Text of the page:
CFD Trading Strategies

CFD Trading Strategies

In many cases, CFD trading strategies mirror those of traditional stock traders.  But some slight differences mean you can both be more flexible with CFD trading and also see potentially higher profit levels.  There are a variety of strategies to try, and here we look at some of the most popular.

Common CFD trading strategies

The most common CFD trading strategies do have some elements in common.  They give you a more extensive range of viable options.  This means there is always some type of strategic financial position – even if we decide just to leave the money in the bank.  That’s because even this means you are essentially betting that the currency will perform well versus other classes of asset.

Strategy examples

That said, let’s take a look at some of the most common strategies and how they work to give you some ideas going forward.

Long vs short

The purchase of an asset is mostly referred to as a long position.  The idea of this is that the asset gains value over the life of the investment contract (the CFD).  The other side is the short position where an investor ‘sells‘ the asset at a certain level but intends to repurchase it at a later date.  The expectation of the short seller is that the price will fall over the contract duration.  But if they are incorrect, then the trade will build losses equal to the difference between those opening and closing prices.

Short term vs long term

Another critical aspect of CFD trading is the timeframe.  Short term intraday trading is where trades are based on prices that change from hour to hour or even minute to minute.  This can be ideal for limiting financial costs.  Long-term trading looks at underlying trends in the market to capture more substantial price moves that take place over months, years or even more extended periods.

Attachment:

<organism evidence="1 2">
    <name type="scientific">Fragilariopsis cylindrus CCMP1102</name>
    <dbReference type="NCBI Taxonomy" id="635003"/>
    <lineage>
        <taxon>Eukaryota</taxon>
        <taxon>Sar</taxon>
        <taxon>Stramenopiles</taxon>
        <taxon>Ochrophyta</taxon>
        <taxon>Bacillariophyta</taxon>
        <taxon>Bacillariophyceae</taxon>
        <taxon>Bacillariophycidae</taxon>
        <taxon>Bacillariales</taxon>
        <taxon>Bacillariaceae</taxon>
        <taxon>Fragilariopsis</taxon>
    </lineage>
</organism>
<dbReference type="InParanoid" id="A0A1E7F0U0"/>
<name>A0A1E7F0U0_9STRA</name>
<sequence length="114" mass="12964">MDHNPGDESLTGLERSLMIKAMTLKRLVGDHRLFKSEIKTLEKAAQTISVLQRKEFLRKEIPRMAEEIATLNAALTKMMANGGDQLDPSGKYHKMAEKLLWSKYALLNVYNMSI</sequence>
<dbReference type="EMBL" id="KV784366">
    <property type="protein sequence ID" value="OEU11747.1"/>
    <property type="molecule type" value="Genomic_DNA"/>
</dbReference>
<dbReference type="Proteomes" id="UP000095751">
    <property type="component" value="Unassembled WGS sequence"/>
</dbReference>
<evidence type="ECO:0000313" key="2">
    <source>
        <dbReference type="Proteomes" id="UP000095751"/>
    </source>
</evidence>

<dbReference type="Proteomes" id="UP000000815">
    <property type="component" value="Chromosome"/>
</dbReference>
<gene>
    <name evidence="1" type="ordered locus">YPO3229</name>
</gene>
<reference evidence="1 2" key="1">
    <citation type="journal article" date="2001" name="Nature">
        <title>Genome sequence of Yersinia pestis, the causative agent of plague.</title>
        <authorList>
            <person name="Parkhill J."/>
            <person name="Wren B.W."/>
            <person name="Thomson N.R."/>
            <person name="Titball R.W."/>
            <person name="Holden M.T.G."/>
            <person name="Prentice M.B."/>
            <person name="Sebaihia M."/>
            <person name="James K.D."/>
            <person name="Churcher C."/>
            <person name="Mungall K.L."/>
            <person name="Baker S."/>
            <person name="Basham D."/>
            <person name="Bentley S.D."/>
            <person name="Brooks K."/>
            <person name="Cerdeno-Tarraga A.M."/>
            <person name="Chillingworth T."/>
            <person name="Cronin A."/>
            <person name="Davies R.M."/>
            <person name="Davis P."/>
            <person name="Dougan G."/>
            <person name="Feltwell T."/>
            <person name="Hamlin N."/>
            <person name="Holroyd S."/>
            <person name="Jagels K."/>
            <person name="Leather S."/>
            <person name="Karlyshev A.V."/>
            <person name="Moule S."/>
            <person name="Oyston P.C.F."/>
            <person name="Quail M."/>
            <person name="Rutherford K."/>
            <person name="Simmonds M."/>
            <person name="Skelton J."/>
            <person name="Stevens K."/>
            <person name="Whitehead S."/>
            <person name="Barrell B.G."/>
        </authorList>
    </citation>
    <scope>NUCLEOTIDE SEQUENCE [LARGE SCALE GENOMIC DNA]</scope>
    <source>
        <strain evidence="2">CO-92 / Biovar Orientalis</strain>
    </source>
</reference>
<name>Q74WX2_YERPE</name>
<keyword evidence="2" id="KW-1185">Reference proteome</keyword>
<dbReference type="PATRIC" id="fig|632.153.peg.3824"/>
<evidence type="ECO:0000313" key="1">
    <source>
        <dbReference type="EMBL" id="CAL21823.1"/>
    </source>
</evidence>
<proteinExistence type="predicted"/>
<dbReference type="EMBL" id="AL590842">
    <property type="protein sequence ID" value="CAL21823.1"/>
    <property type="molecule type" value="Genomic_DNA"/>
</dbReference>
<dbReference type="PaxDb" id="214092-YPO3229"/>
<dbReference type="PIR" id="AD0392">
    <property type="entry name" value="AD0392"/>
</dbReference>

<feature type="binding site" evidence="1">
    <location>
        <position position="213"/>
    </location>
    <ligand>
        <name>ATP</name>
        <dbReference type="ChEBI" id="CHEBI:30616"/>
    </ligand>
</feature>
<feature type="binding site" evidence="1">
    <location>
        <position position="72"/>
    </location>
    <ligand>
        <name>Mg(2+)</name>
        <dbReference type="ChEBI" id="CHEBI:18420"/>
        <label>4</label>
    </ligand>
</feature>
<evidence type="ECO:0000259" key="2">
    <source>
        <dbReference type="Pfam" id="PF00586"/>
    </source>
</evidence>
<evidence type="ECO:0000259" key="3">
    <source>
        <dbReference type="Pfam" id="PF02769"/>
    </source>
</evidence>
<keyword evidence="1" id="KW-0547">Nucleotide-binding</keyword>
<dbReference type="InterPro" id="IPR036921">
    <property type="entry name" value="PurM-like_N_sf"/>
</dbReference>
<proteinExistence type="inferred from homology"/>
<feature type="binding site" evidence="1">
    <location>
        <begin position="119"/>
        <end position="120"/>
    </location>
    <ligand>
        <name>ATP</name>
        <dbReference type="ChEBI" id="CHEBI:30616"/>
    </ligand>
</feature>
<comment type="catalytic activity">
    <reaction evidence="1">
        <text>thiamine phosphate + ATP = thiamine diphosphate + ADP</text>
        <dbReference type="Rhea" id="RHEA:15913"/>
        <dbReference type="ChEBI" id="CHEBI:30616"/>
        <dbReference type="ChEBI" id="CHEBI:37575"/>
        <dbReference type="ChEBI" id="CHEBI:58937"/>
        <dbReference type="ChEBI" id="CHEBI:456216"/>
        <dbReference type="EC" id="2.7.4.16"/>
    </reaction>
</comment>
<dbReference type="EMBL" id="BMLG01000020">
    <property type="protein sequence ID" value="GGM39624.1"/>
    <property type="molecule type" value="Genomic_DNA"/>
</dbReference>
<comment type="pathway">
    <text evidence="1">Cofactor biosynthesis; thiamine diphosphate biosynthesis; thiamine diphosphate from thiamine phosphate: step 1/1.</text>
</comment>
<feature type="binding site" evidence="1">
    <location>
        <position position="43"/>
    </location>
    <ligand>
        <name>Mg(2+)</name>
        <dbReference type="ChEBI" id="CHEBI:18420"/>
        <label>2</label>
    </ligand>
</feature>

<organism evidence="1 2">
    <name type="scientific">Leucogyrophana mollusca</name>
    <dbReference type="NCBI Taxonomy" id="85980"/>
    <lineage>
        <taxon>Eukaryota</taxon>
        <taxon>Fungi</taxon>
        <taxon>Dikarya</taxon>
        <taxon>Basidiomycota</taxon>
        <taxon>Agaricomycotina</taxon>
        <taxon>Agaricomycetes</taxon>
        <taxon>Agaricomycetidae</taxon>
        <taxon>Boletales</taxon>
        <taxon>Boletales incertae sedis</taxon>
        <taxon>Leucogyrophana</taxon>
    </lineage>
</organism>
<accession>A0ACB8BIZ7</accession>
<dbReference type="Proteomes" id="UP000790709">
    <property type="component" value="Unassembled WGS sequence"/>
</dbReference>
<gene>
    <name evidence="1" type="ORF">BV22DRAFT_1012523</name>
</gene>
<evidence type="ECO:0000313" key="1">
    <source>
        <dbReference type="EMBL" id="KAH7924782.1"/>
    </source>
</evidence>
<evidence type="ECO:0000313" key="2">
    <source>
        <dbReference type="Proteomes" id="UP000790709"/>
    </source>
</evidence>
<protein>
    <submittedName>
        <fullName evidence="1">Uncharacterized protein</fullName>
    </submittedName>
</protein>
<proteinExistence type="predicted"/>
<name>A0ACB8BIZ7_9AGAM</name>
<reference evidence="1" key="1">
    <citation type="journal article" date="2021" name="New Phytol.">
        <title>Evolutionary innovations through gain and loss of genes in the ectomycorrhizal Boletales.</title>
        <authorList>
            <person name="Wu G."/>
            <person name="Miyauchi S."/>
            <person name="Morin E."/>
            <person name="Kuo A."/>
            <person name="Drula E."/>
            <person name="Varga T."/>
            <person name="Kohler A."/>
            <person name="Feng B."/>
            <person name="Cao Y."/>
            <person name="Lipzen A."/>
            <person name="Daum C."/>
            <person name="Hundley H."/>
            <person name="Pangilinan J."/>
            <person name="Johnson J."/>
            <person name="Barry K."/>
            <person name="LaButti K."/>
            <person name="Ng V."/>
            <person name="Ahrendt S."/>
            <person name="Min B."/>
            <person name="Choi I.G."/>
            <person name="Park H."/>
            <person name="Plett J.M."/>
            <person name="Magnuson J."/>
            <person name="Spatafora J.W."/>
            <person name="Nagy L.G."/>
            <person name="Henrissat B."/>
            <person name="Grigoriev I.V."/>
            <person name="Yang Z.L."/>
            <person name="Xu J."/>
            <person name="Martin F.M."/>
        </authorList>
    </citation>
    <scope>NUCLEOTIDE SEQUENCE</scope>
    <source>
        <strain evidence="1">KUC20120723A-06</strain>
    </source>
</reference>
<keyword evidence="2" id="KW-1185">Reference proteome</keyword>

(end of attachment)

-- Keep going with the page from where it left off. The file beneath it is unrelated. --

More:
Swing trading

Swing trading is the attempt to make a profit from smaller reversals or swings within a bigger trend.  In bull markets, for instance, prices will experience periods of consolidation or retracement and fall below their previous high levels.  The opposite is true in a bear market where there are chances for short positions.  Trends can be easy to identify and forecast, but it can be hard to spot that exact reversal point.

Hedging

Hedging is a protective tactic as opposed to a strategy to make new gains.  Hedging traders are already established in open positions and are aiming to protect these from losing value.  This is done by taking an opposing stance – opening a trade that is the opposite of the open position.  These trades move, making one a loss and one a gain and balancing each other out.  This means that the total position is protected, and there are no new losses but also, that there is no way to make a higher profit.  It is often used when there is a lot of market volatility, and prices become unpredictable.

Choosing a strategy

Choosing a strategy is about understanding the options available and having a clear plan on how to use them.  Identify your goals and investment needs and then tailor an approach that best suits them.

Whatever strategy you choose to try and how you put it into action, the key is to select a trading platform that is easy to use and reliable. Weiss Finance offers a user-friendly interface with a range of different trading options to allow you to work on the CFD trading strategy you want and to understand the outcome of these trades fully.

 

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